you’re going to a pharmacy, you expect it to be

white. A kindergarten not so much. If you know

that red encourages action, you might want use

it on your retail website because red encourages

shoppers to take advantage of your offers. If you

are creating a video about all-natural herbal

remedies, it would make sense that you use a lot

of green. It would be a complete miss if you

used, let’s say, purple, since purple is such a

rare color in nature. Have you noticed that fast

food restaurants are mostly yellow, red, or

orange? It’s no wonder that these particular

colors are so dominant in these places. They

encourage visitors to eat faster and then leave,

which is the real reason why these kinds of

restaurants exist. Have you noticed that toys,

books, or websites for kids are usually adorned

with pastel and primary colors? The reason is

that small children love these colors and they

react to them more positively than to other

combinations of stronger colors.”

Mia Styles, CMO

MyeVideo, 8/19/15

_________________________________________________________________



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44

SHOPPING RESEARCH



44.1 Product Research

The 2015 Connected Shopper Report, by the Harris Poll (www.harrispoll.com),

reported that 79% of adults compare prices and product attributes online prior to

making purchases. Resources used for online research are as follows (percentage of

respondents):

• Online-only retailer sites:

56%

• Bricks-and-mortar retailer sites:

51%

• Brand sites:

35%

• Comparison shopping websites:

16%

• Social media:

10%

• Digital fliers:

10%



44.2 Cross-Channel Research

“Showrooming” is the practice where customers go to a bricks-and-mortar retail

location, make a decision on what item to buy and, instead of heading to the check-out

aisle, use a mobile device to find a better price online where they ultimately make their

purchase. “Webrooming” occurs when consumers buy in a store after researching a

purchase online.

GfK (www.gfk.com) reported that 28% of consumers engage in showrooming;

41% practice webrooming.

By age, those who showroom or webroom are as follows:

Showrooming













18-to-24:

25-to-34:

35-to-49:

50-to-68:



39%

32%

29%

18%



Webrooming



34%

46%

43%

30%



44.3 Comparison Shopping Websites

Comparison shopping websites, or sites that aggregate product listings from

various retailers but do not directly sell products themselves, have become popular

among consumers.



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The most visited comparison shopping sites in 2015, ranked by number of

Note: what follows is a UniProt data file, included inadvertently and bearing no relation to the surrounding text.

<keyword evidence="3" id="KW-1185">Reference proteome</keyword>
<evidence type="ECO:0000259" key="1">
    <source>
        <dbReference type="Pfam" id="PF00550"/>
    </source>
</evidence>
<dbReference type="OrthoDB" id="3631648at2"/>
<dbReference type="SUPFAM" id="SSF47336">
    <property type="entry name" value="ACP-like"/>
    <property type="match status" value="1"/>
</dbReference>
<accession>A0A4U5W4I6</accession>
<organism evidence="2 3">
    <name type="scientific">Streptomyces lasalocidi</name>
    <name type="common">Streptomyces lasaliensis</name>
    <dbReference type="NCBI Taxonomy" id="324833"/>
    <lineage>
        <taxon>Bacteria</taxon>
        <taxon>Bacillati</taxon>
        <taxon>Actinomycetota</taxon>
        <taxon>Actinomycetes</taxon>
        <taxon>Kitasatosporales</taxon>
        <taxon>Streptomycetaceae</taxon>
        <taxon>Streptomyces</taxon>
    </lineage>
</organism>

monthly unique visitors, were as follows (source: eBizMBA [www.ebizmba.com]):

• Google Shopping (www.google.com/shopping):

20.50 million

• Coupons (www.coupons.com):

20.25 million

• Biz Rate (www.bizrate.com):

19.00 million

• Shop At Home (www.shopathome.com):

18.00 million

• Slick Deals (www.slickdeals.com):

17.50 million

• NexTag (www.nextag.com):

8.00 million

• Woot (www.woot.com):

7.00 million

• Shopping (www.shopping.com):

6.70 million

• Shopzilla (www.shopzilla.com):

6.50 million

• Shop (www.shop.com):

6.00 million

• Fat Wallet (www.fatwallet.com):

5.50 million

• Pronto (www.pronto.com):

4.20 million

• Price Grabber (www.pricegrabber.com):

4.00 million

• Shop Local (www.shoplocal.com):

3.50 million

• Deal News (www.dealnews.com):

2.00 million



44.4 Research Via Mobile Devices

The New Digital Divide, a report by Deloitte (www.deloitte.com), found that the

use of mobile devices before or during in-store shopping trips influences approximately

$593 billion of in-store retail sales, or 19% of total bricks-and-mortar sales.

According to a December 2015 study by Y&R (www.yr.com), 51% of adults

primarily research products via smartphone. The demographics of those who do so are

as follows:

Gender

• Female:

54%

• Male:

47%

Age

• 18-to-29:

• 30-to-44:

• 45-to-59:

• 60 and older:



32%

36%

19%

13%



The Consumer Technology Association (CTA; www.cta.tech) reported that 58%

of shoppers prefer to look up information on their mobile devices while shopping in

stores, rather than talk to a salesperson. Shoppers ag es 25-to-44 and men are most

likely to prefer to access their device for product information. Nearly two-thirds feel that

the information they gather on their mobile devices is more helpful than in-store

information from product displays or sales literature.